|Solutions through research|
Through the years, research has helped frame housing issues and has provided evidence to support—or refute—the effectiveness of particular policies. From the earliest photo essays of housing quality in the late 1800s to the establishment of HUD PD&R and the first American Housing Survey in the early 1970s to the sophisticated statistical analyses of the impacts of housing and neighborhood being conducted today, research helps illuminate once unseen problems and lifts up effective solutions for meeting housing needs. As we have seen, housing and community development policy decisions are not always guided by research. Sometimes there is an intentional looking away from evidence; often the impacts of a program or policy can only be measured long after implementation. Despite the limitations inherent in research, independent and rigorous analysis must continue to help inform policy debate and guide program design.
NHC’s Center for Housing Policy is an important part of ensuring research has a place in policy discussions. The Center staff are committed to increasing awareness of housing needs and identifying effective and promising policy solutions to housing challenges. Since its establishment in 1992, the Center has been at the forefront of new ideas in housing policy and research. We were part of early efforts to highlight the importance of combined housing and transportation costs to housing affordability. Our report on the housing needs of the U.S.’s aging population preceded more recent research on the Baby Boom population. We worked with the Furman Center and others on some of the first research on the impacts of inclusionary zoning programs on local housing markets.
Key to the work of the Center—and a characteristic that differentiates NHC’s research work from that of other housing research organizations—is providing a bridge between research and practice through accessible and relevant research and outreach to practitioners and policymakers. Our research syntheses on the intersections of housing and health, housing and education and housing and economic development summarize the most current knowledge from housing researchers in a way that developers, planners, advocates and policymakers can use in their work to expand access to affordable housing. And now, as a fully integrated program of NHC, the Center is even better positioned to connect research to federal policy and to effective communications techniques.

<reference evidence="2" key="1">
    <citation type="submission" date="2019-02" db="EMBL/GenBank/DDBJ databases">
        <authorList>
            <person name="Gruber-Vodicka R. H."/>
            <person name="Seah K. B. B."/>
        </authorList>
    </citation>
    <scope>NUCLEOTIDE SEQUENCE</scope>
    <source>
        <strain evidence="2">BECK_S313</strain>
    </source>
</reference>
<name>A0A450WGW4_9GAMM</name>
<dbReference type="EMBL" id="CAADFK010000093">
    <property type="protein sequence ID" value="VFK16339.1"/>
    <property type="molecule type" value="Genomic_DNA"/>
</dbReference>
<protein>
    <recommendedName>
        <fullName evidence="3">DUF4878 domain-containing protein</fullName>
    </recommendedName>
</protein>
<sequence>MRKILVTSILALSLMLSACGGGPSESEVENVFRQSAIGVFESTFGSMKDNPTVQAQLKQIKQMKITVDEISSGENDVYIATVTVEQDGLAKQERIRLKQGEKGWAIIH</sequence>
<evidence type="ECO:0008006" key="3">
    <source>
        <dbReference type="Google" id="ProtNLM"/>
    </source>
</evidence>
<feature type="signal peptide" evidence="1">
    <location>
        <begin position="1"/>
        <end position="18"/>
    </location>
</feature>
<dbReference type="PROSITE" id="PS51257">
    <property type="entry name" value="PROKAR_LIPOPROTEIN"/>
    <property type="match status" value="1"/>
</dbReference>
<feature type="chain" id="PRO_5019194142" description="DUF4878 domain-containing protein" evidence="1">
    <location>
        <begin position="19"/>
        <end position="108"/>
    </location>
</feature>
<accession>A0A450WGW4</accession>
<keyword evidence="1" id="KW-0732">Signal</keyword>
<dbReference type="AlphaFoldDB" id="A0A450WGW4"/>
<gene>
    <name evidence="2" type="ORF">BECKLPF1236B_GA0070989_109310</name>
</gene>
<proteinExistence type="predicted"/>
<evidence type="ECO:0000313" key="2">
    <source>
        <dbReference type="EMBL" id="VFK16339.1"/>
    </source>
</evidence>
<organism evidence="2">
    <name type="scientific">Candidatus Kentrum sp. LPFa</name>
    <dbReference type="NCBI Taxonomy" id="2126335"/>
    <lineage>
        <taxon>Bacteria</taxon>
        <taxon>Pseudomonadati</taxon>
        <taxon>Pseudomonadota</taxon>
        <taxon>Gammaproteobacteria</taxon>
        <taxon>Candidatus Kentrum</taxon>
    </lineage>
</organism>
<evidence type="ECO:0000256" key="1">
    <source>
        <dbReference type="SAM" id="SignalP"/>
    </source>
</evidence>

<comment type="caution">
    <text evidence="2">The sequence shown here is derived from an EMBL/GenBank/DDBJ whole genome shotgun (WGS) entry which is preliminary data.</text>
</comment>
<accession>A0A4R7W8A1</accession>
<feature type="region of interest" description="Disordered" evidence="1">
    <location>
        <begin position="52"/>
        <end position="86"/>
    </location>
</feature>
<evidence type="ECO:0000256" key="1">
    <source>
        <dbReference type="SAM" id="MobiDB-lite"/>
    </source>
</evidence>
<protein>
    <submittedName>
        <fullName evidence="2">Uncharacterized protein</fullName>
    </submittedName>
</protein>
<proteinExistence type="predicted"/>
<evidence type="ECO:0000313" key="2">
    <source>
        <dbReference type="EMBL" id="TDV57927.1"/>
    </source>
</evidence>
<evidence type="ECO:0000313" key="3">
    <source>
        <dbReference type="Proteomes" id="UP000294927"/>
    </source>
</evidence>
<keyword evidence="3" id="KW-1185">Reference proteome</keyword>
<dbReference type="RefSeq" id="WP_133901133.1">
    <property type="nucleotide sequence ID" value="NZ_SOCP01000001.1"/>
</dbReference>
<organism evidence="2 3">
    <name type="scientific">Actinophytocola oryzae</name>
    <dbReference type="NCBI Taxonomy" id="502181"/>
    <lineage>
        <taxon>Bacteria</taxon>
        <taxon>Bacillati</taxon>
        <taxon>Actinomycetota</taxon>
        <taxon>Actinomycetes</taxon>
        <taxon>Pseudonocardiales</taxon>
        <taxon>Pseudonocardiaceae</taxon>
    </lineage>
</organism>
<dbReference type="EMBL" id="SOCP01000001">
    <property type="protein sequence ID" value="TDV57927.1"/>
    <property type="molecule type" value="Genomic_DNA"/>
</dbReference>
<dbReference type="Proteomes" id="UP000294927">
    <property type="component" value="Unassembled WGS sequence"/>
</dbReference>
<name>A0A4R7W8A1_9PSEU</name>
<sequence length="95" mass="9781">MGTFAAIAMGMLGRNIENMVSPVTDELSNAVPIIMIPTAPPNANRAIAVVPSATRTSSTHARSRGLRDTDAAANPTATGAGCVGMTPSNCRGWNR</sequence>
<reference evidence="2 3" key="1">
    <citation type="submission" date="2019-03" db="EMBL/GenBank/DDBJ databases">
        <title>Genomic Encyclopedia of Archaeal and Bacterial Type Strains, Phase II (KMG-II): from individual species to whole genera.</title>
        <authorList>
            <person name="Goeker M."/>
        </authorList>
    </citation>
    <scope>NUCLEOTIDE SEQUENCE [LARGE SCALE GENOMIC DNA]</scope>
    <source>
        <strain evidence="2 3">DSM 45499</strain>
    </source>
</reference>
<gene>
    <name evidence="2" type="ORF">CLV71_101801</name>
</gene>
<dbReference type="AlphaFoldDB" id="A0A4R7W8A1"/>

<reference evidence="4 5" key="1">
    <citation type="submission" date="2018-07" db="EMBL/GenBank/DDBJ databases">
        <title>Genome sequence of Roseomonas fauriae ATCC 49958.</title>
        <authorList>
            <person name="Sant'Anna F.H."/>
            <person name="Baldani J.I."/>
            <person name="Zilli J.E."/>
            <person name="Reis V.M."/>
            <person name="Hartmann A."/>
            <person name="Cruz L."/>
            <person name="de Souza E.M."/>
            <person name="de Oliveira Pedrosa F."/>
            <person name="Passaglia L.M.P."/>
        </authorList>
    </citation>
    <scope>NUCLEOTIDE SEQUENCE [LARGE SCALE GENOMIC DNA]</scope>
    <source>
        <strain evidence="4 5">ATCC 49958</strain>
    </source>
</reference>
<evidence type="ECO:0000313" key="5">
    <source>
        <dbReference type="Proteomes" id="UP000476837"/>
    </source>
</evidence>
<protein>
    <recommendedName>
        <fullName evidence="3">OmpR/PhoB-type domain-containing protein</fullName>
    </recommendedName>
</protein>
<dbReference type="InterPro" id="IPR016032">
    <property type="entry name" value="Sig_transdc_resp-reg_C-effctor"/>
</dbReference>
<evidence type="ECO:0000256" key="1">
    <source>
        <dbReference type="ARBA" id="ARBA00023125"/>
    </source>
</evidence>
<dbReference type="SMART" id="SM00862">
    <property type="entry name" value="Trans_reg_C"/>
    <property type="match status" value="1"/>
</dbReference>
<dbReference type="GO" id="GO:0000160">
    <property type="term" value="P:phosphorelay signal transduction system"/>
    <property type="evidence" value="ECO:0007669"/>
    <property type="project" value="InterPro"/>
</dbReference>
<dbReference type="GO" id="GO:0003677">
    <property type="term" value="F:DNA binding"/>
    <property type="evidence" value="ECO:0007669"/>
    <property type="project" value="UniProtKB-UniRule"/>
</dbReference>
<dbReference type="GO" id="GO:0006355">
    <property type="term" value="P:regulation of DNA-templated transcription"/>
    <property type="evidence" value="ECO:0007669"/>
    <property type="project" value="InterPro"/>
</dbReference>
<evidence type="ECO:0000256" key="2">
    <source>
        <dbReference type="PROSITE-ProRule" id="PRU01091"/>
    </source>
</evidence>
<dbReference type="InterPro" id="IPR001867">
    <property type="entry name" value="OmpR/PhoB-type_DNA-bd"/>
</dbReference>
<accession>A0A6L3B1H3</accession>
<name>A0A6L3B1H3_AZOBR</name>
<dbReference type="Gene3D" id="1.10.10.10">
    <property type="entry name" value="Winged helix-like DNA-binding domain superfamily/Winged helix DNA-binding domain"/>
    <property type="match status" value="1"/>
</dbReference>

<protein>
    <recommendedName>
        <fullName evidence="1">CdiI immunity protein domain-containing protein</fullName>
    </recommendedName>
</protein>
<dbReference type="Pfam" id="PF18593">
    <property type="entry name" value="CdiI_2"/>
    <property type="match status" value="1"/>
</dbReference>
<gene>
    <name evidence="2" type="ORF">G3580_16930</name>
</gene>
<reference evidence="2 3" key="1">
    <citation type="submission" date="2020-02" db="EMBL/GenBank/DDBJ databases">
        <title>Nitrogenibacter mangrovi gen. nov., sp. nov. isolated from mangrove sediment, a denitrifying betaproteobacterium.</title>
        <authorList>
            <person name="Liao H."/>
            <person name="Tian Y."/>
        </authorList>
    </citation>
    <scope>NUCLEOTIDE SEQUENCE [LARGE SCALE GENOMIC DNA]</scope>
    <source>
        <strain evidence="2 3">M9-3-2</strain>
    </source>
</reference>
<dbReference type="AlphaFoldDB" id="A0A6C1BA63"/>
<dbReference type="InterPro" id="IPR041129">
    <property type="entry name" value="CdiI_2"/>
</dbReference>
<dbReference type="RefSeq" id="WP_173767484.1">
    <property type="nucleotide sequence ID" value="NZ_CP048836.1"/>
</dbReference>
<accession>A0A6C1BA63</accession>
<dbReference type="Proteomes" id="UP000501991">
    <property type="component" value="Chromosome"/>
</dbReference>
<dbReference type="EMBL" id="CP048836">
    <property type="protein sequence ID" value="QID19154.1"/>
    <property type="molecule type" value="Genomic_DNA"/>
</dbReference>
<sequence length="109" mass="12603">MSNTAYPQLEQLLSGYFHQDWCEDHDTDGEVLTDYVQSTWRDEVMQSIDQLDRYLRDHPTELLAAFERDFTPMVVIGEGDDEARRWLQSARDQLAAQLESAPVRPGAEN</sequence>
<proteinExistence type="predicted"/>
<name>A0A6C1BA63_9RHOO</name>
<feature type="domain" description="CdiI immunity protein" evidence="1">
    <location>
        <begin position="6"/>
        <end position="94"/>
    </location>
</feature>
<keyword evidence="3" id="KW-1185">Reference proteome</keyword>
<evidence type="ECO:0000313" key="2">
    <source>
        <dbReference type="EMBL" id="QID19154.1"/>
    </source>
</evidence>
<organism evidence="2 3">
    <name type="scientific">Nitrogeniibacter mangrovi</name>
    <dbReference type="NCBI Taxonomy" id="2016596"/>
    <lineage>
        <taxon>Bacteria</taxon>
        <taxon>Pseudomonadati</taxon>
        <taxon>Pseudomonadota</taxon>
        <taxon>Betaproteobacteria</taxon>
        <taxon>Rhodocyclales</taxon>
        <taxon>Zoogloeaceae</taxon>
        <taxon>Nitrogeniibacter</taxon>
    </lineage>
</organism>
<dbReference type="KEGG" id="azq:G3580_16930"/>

As we look ahead, the Center remains committed to making sure high-quality, independent research helps guide the conversation around affordable housing needs and solutions. In 2016, we will continue our work on the important connections between stable and affordable housing and good health outcomes for individuals and families. We will do more research around inclusionary housing and local land use and zoning tools that can help expand affordable housing options. Our synthesis of the most recent research on the importance of place to economic mobility and well-being is planned for early in the year. And we are looking forward to expanding both Housing Landscape and Paycheck to Paycheck to provide a more comprehensive look at housing affordability and the household budgets of low- and moderate-income households. We look forward to being a resource for research and analysis to you and your organization in the year to come!